I was a World War II pilot. I flew P-40s with the Flying Tigers in China. I survived bombing missions over Europe, in Avro Lancasters and B-17 Flying Fortresses. I tangled with Zeros in Wildcats and Hellcats in the Pacific.
I also flew F-4s Phantoms over Hanoi and F-14s over the Med. And biplanes, in World War I.
These were my secret lives. Entirely in my mind. I lived these lives in great detail, day dreaming mostly during mind-numbing classes at the Ateneo Grade School.
I had countless flights of fancy — paratrooper in Normandy, mercenary DC-3 pilot in the Congo. My Dad’s car was a B-17 cockpit. That 1948 Chevy Fleetmaster had a center pillar dividing the windshield, just like the B-17s in Twelve O’clock High. When it rained huge raindrops, the splatters on the windshield looked satisfyingly like bullet hits from the dreaded Messerschmitts.
I lived these secret lives up to an embarrassingly advanced age. Shh. Sometimes I’m still a Cold War spy… .
I had a list in my head. Things I so wanted to be.
Varsity basketball player
Did I mention fighter pilot already?
Most of these things I’ve cancelled from my list now. Varsity basketball was just a pipe dream. I did learn to play the guitar, then learned that rock music deafened me. Scratch that.
Carlo and I learned to SCUBA dive together. Dared depths, wrecks and caves. But I doubt the SEALs would take someone who turns 50 today. Scratch that.
I saw a real F-14 Tomcat from afar, at Miramar Naval Air Station — the real Top Gun. Even got myself Ray-Bans. But I can’t ride a bicycle, let alone a motorcycle like Maverick’s.
But I did learn to fly. For real. And so did Carlo, who like me dreamed of being an F-14 jock. We even flew together yesterday, for real.
And last night the real Ateneo varsity basketball team won a nail-biting cliff-hanger over its arch-rival. A more exciting game than I ever played in my imagination.
Spy? Secret agent?
I’ve stood in the real Tiananmen Square in Beijing, taken the mail train to Ludhiana Junction in the Punjab, just short of the Pakistani border. I’ve crawled the Cu Chi tunnels in Saigon, dodged UN roadblocks in war-torn Haiti. I almost caused an airliner to land unexpectedly in Colombia, during a flight to Sao Paolo. All real.
I spent days, literally, walking the real beaches and drop zones in Normandy. My sons and I ran across the Pegasus bridge in Caen. It was a replacement bridge in 2004, but we conquered it, just like the British paratroopers did in 1944.
I’ve flown real loops and rolls in a real Stearman biplane over Sonoma, and in a Decathlon over a factory I used to manage in Laguna.
I even tried skiing. My son Gino called out to me, as he zipped past me at Tahoe, "IT’S A GOOD THING THERE’S NO AGE LIMIT ON THE BUNNY SLOPE, DAD!" Everyone heard. That was when I gave up and walked down the hill, trying to look cool with the skis on my shoulder.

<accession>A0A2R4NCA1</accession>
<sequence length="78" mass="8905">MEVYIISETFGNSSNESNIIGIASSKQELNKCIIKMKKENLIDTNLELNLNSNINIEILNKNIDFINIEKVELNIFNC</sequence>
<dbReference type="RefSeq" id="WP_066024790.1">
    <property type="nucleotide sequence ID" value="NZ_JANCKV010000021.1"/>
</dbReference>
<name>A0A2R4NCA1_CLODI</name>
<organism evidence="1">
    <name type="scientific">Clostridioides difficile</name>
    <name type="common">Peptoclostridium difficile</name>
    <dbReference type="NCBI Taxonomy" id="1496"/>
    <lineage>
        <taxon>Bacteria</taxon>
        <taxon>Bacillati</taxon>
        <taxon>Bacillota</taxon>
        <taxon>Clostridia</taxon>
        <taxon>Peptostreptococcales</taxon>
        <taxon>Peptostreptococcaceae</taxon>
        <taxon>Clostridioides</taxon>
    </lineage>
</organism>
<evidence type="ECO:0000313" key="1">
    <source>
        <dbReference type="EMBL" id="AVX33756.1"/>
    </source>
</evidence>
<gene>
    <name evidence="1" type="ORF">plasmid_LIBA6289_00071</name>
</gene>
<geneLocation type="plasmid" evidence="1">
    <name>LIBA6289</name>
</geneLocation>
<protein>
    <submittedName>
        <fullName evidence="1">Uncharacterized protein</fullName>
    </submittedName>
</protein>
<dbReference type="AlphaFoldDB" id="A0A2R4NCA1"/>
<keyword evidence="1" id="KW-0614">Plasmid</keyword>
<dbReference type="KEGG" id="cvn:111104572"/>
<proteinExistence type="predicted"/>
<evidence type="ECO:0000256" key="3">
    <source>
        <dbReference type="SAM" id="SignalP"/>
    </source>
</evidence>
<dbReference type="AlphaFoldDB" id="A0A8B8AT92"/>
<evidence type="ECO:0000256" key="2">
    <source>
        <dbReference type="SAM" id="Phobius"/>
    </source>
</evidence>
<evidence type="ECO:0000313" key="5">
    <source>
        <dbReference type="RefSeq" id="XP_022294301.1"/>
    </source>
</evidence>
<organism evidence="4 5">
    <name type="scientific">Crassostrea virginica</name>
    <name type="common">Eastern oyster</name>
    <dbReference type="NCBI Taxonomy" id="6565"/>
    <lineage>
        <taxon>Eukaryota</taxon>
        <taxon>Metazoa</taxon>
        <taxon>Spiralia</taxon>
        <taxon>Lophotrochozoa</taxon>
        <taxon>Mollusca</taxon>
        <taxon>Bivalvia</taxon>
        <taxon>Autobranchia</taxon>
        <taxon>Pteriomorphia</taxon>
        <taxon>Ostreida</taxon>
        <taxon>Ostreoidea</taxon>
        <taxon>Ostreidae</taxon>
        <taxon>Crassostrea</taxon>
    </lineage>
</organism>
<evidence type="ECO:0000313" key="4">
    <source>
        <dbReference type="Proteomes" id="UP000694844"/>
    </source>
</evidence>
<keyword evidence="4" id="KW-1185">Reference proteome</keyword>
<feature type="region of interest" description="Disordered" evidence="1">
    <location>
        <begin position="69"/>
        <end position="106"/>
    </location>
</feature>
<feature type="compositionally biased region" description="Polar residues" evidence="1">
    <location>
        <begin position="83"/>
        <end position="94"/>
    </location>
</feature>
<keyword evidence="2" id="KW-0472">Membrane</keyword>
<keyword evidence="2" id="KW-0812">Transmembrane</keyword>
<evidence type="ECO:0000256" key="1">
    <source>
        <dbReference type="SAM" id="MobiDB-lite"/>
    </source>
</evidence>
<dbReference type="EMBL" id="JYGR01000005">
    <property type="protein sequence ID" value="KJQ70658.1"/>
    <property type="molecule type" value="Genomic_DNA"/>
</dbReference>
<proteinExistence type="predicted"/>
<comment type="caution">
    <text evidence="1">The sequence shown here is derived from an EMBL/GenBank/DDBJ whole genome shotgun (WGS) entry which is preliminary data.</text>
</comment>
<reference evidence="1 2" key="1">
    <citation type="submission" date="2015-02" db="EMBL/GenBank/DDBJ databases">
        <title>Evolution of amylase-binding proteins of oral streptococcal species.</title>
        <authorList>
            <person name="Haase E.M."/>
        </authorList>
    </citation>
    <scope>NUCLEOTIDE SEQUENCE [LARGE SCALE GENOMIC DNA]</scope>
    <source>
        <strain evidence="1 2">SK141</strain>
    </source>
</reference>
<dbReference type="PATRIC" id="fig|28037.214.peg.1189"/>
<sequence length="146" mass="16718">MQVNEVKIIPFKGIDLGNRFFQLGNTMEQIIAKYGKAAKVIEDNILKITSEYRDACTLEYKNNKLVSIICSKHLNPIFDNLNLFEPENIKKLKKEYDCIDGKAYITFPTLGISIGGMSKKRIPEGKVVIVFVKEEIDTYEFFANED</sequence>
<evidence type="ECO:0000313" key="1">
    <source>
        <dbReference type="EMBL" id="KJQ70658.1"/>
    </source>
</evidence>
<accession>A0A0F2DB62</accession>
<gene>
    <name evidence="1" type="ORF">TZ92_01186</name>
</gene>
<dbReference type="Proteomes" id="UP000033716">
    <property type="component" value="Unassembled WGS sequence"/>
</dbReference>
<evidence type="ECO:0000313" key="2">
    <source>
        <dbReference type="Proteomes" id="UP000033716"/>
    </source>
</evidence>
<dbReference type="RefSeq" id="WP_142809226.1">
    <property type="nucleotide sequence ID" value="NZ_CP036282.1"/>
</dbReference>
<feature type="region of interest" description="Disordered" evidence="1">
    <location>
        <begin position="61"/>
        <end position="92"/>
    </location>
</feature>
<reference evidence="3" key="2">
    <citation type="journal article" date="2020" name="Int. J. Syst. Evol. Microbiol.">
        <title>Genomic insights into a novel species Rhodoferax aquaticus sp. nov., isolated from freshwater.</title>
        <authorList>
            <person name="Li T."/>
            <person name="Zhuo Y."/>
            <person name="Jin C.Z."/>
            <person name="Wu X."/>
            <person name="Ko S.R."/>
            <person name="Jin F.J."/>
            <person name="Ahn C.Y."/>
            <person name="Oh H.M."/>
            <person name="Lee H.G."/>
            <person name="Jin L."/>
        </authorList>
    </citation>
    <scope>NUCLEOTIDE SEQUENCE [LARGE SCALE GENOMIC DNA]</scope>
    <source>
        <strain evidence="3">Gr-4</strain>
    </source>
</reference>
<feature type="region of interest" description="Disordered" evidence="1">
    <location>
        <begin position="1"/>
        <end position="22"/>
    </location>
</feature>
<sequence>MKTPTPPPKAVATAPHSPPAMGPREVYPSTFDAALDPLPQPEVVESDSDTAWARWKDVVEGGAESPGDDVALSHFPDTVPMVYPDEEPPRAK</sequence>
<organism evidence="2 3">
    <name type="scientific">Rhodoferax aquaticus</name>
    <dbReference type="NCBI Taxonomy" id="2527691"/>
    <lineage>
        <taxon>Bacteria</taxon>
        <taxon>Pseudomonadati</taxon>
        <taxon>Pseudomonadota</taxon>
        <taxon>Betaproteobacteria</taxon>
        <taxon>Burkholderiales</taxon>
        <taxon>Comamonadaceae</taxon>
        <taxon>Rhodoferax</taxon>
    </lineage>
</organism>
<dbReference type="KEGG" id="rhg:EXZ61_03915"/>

I’ve hurled snowballs in Vancouver, spent New Year’s day in sub-zero Chicago, soaked in sweat in 49 degrees Celsius in Dubai. I’ve panted up and down the cardiac hills of San Francisco, edged gingerly across the Petronas bridge in Kuala Lumpur (I am deathly scared of heights, believe it or not). All real.
I’ve walked across the Seine bridges in Paris, climbed the ruins of Borobudur, lifted tall glasses of amber liquid in Munich. I’ve done the Ghost and Pub walk in the haunts of London’s Temple District, levitating more amber liquid between catacombs and scaffolds. The real thing.
I was in peaceful Melbourne last week, and then in heart-stopping Tehran less than 72 hours later.
When I think beyond airline delays and schlepping baggage along miles of concourses in SIN, AMS, LHR, CLK, I have to admit — it’s been quite a ride.
That was the first thing I cancelled. But then on one of our SCUBA dives, a curious cuttlefish cruised with Carlo and me. It was changing its colors to make itself invisible. It flashed blue, and then green stripes, and then yellow running lights around its flukes. Finally, it matched itself perfectly to the coral below, and ‘disappeared’.
When we surfaced, Carlo gasped, "You know, diving is the nearest thing we will ever get to being astronauts!"
I was startled, since he didn’t know about my list. I asked, "Why is that, Carl?"
"Think about it! Hostile environment, life-support equipment, alien life forms!"
I mentally checked "Astronaut" on my list. Done!
I flew in an airliner today, my 50th birthday, Manila to Bangkok.
I was seated beside Senator Dick Gordon, of the Philippine Senate.
"Success," he told me, "is having a series of failures … until you get it right."
Someone sent me a greeting today.
This is my life.
It is my one time to be me.
So I think it’s time to stop writing lists, of what I want to be.
When I grow up, I want to be just like me.
Posted in transit, Manila to Bangkok, Sep 10, 2007.